WASHINGTON (AP) -- Quick quiz: What do these enterprises have in common? Farm and construction machinery, Tupperware, the railroads, Hershey sweets, Yum food brands and Yahoo? Answer: They're all more profitable than the health insurance industry.
In the health care debate, Democrats and their allies have gone after insurance companies as rapacious profiteers making "immoral" and "obscene" returns while "the bodies pile up."
Ledgers tell a different reality. Health insurance profit margins typically run about 6 percent, give or take a point or two. That's anemic compared with other forms of insurance and a broad array of industries, even some beleaguered ones....
...Health insurers posted a 2.2 percent profit margin last year, placing them 35th on the Fortune 500 list of top industries. As is typical, other health sectors did much better - drugs and medical products and services were both in the top 10.
The railroads brought in a 12.6 percent profit margin. Leading the list: network and other communications equipment, at 20.4 percent....
More Bad Mortgages on the Way, Thanks to Congressional Committee
Expect to see more bad mortgages as a result of a House committee’s vote Thursday to create the so-called “Consumer Financial Protection Agency.” That agency, contrary to its deceptive name, will harm savers and consumers by forcing banks to make loans to people with bad credit, leaving banks with less money to pay interest. “The agency would be in charge of enforcing the Community Reinvestment Act, a law that prods banks to make loans in low-income communities.”...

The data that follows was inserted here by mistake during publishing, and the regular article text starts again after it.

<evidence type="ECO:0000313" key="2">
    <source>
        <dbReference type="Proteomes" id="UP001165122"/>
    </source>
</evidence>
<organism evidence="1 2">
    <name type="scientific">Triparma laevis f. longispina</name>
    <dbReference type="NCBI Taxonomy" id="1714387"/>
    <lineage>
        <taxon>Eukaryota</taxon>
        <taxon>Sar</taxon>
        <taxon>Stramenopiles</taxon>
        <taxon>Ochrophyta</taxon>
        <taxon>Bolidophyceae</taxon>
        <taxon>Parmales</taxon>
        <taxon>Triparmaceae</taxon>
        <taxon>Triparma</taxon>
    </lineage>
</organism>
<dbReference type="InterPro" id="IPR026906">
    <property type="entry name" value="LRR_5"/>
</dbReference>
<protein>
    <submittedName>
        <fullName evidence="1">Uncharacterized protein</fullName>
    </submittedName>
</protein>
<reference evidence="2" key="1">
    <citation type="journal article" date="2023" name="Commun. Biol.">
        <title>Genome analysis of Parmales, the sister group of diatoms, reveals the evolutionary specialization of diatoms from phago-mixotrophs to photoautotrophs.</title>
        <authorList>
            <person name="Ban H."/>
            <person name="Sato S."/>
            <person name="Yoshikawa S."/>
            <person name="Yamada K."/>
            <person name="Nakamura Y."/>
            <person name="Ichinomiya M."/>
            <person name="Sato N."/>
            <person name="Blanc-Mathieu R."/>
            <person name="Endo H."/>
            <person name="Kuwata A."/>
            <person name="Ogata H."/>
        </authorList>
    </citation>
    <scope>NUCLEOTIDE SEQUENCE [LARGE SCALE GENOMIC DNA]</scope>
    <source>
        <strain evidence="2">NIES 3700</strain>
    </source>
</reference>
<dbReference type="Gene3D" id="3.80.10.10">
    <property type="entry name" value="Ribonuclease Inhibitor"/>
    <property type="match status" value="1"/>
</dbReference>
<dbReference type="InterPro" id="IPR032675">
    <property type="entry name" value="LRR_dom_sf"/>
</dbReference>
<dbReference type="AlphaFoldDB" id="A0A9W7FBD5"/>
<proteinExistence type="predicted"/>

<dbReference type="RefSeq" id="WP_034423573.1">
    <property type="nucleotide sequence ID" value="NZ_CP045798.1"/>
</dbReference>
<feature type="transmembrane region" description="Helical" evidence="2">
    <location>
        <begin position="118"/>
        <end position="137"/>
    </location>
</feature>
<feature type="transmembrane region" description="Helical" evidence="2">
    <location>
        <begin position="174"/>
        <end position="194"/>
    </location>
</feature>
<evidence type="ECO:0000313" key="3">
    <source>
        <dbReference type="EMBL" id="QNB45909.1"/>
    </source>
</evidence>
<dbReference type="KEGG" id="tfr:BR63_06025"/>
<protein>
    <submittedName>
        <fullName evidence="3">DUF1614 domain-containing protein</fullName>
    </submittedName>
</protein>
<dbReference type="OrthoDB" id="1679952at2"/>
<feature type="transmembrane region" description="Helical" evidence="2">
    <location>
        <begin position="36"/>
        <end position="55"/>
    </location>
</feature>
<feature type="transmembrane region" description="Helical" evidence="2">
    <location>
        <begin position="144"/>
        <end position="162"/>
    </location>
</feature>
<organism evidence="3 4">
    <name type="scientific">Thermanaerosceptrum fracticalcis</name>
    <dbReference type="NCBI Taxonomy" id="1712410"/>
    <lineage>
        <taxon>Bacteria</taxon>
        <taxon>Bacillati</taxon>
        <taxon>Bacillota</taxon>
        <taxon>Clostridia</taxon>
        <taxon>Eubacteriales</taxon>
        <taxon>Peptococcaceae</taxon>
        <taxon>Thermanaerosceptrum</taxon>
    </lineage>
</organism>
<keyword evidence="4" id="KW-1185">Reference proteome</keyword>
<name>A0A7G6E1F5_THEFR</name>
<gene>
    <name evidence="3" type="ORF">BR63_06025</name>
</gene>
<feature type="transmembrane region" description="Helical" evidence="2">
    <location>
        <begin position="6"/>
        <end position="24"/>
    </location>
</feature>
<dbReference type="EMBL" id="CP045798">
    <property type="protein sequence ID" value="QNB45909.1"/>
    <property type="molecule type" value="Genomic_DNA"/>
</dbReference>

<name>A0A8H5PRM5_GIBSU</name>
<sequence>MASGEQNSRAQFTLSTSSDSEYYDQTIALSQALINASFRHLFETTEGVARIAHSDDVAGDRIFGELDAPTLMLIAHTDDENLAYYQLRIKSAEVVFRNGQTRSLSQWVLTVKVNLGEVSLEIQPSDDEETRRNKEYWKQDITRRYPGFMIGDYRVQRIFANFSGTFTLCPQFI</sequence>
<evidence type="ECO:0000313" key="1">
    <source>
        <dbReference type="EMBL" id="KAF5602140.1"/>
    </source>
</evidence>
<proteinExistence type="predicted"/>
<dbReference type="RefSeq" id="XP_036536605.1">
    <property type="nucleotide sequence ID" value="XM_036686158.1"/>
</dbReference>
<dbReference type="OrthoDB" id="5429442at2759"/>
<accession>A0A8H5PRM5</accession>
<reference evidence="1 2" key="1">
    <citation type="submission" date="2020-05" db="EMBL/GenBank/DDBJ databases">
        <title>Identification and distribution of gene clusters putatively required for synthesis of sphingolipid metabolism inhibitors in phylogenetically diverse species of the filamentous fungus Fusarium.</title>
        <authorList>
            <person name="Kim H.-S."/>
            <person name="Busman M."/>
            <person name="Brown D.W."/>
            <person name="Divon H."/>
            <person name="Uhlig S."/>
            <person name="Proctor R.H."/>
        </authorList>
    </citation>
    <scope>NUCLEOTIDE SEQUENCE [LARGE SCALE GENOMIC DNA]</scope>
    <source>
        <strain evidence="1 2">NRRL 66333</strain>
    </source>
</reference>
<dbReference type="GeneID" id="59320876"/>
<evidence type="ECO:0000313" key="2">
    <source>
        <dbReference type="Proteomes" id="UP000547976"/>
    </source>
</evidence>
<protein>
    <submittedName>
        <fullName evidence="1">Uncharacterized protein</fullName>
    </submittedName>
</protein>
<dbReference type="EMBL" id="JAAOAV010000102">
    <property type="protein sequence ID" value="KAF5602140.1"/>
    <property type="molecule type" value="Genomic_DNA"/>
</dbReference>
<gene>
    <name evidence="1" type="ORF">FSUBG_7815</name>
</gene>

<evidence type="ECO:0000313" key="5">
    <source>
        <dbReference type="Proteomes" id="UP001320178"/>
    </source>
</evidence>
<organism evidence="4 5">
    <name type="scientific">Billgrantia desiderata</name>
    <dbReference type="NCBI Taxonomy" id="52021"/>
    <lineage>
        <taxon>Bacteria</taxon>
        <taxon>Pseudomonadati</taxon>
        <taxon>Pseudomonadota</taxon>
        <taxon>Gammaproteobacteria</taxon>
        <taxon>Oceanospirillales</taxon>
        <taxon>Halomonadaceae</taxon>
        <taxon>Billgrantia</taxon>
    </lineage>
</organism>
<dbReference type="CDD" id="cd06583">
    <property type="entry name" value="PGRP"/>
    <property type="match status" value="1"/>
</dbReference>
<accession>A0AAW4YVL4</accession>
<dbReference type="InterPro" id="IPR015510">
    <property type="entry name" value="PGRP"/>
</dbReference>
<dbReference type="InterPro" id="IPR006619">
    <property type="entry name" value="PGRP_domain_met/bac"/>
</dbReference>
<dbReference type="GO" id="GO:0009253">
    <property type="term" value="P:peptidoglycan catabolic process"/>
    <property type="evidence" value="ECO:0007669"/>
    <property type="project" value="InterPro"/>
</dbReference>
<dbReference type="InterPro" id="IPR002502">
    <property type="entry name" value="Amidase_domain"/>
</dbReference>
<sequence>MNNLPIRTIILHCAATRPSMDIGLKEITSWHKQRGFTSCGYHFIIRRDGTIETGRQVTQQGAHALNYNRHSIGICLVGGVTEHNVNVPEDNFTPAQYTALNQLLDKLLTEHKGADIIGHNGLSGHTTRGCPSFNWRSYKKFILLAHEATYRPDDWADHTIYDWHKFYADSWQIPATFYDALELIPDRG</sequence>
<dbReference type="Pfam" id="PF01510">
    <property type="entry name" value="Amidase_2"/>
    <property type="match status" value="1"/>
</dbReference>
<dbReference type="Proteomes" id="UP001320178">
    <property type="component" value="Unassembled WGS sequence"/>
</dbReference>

It is a good thing that other congressmen did not follow Rep. Joe Wilson’s lead. If they yelled out every time President Obama said something untrue about health care, they would quickly find themselves growing hoarse.
By our count, the president made more than 20 inaccurate claims in his speech to Congress. We have excluded several comments that are deeply misleading but not outright false. (For example: Obama pledged not to tap the Medicare trust fund to pay for reform. But there is no money in that “trust fund,” anyway, so the pledge is meaningless.) Even so, we may have missed one or more false statements by the president. Our failure to include one of his comments in the following list should not be taken to constitute an endorsement of its accuracy, let alone wisdom....
From the people who brought us the swine flu vaccine shortage - Government-run health care!
President Obama's late-night declaration of a nationwide public health emergency last night shouldn't be allowed to obscure the most important lesson of the developing swine flu crisis - The same government that only weeks ago promised abundant supplies of swine flu vaccine by mid-October will be running your health care system under Obamacare.
On Sept. 13, Kathleen Sebelius, Secretary of Health and Human Services, told ABC's This Week program that the government was on schedule to deliver an "ample supply" of swine flu vaccine by mid-October:
"We're on track to have an ample supply rolling by the middle of October. But we may have some early vaccine as early as the first full week in October. We'll get the vaccine out the door as fast as it rolls off the production line."